Picture this: you’re walking by the school bulletin board and pause to read all of the things pinned to it, especially the article about space! Now that you’ve gobbled up the article (yes, we’re still gobbling stuff up from Thanksgiving!), we turn and ask you: Do you know if that article is real? In other words, how do you know what you’re reading is coming from a good source? You turn to us in shock and think: Shouldn’t teachers and principals make sure that the articles are real before they’re allowed to be pinned to the bulletin board? Or, wait — should I verify every article on my own?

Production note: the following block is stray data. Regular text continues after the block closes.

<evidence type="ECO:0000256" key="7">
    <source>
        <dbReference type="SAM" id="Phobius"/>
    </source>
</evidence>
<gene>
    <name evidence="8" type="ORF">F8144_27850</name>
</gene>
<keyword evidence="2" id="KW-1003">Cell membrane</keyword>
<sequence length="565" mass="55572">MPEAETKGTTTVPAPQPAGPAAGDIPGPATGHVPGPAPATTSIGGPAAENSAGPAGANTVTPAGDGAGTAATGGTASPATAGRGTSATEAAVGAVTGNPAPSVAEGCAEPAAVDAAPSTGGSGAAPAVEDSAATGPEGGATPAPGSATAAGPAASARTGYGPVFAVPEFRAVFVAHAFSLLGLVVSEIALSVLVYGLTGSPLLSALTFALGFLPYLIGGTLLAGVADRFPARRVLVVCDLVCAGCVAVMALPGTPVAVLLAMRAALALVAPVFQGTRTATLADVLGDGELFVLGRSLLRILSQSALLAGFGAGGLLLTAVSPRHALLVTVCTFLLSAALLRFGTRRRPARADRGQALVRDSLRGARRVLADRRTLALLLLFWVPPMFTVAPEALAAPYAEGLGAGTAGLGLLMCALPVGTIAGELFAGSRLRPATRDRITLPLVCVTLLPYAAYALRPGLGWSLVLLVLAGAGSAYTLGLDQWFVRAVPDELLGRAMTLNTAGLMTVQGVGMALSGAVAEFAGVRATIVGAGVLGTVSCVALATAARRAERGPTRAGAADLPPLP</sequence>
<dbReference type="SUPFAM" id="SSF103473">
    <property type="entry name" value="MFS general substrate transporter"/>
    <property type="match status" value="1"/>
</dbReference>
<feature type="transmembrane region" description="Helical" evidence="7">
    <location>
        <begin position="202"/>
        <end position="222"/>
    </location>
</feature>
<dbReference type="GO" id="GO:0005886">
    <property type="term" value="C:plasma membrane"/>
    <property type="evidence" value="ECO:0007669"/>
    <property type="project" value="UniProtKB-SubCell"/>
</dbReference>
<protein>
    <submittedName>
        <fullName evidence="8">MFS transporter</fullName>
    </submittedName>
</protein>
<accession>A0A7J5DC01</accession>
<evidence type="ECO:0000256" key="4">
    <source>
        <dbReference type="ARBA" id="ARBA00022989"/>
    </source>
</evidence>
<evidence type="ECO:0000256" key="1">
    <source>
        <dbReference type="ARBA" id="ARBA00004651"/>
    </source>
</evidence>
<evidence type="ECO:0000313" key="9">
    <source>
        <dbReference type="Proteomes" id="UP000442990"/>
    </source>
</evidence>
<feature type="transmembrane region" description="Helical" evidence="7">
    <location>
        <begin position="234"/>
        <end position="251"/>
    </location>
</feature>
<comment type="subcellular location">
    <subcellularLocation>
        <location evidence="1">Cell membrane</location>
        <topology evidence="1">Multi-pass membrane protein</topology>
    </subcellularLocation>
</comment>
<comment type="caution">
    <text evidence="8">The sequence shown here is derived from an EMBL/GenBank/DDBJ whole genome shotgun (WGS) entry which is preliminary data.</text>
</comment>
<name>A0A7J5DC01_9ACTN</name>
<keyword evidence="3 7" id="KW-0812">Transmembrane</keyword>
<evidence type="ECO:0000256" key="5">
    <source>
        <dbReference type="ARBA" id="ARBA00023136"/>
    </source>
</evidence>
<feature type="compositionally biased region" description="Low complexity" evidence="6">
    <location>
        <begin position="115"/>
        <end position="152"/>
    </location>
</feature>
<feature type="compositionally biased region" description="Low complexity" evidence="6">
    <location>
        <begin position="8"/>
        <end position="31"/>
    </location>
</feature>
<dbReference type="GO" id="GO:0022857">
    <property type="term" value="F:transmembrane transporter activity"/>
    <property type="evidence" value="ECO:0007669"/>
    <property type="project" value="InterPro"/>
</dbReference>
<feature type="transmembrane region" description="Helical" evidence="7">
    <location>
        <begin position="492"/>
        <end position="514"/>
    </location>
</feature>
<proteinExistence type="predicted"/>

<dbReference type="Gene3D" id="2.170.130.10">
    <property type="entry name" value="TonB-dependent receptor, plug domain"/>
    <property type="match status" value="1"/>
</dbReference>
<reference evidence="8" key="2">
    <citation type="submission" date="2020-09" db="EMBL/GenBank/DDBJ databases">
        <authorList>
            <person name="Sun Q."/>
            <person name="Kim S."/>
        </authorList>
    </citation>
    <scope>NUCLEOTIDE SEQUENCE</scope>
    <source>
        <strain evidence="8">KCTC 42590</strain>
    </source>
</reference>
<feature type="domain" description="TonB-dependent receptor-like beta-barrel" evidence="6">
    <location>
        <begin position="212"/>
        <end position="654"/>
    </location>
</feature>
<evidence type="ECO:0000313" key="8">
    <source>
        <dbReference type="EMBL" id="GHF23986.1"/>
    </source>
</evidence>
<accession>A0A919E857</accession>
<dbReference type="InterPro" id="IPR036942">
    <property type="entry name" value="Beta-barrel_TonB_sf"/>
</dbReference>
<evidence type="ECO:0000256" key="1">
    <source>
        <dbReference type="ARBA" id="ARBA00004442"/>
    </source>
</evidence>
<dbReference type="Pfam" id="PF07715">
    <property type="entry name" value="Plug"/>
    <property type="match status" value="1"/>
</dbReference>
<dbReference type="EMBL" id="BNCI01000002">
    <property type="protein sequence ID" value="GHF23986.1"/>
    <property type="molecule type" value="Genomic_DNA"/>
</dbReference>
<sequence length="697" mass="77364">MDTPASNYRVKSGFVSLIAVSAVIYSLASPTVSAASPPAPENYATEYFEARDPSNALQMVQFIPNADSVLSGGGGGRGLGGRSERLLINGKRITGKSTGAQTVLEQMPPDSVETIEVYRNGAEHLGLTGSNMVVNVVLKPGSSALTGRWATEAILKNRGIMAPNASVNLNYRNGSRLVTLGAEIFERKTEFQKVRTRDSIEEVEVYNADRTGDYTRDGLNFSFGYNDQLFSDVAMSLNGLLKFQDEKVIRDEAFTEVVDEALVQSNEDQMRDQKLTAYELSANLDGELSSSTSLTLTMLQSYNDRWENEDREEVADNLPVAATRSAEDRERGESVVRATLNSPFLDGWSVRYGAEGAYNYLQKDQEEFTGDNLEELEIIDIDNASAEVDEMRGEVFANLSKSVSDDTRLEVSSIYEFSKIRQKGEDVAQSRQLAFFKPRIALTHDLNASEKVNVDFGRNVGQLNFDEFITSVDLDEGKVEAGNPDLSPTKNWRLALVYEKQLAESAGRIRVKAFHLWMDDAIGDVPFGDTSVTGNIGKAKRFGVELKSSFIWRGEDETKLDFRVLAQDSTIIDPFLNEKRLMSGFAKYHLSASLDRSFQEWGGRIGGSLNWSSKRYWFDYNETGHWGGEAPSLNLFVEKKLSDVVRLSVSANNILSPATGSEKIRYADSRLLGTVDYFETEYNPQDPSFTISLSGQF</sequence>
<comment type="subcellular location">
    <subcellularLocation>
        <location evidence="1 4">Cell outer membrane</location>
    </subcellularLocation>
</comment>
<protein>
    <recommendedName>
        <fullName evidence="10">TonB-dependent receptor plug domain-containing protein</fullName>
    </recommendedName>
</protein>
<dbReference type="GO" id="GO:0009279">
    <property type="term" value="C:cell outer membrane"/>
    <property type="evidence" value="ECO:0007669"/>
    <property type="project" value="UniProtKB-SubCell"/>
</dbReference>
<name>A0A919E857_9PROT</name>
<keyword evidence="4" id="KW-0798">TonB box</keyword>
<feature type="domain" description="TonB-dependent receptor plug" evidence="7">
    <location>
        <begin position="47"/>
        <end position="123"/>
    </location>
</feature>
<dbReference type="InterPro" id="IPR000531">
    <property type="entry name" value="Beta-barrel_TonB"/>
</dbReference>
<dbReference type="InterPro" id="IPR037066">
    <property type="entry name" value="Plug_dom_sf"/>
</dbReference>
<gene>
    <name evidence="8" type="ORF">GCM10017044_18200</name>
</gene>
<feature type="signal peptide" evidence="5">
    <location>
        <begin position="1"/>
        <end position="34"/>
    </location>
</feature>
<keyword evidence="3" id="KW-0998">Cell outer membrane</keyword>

These are the questions facing companies like Facebook and Google. Although fake news isn’t new (false reports of Unidentified Flying Objects, or UFOs, were shared widely in the 1970s), it has, however, become an especially important topic of discussion this year because of how viral (quickly spread) they can be, and how fake news might have influenced this year’s U.S. elections. As a result, experts are calling for these companies to remove fake news from their sites. While Facebook earlier claimed that most news on their site is authentic, the company has since shared efforts of how it’s working to remove fake news.
What can you do as reader to make sure that you’re reading a real article? Think critically! Look to see what kind of research the writer did, and check the credibility of their resources. Bottom line, don’t believe everything you read — unless you can verify where it’s coming from.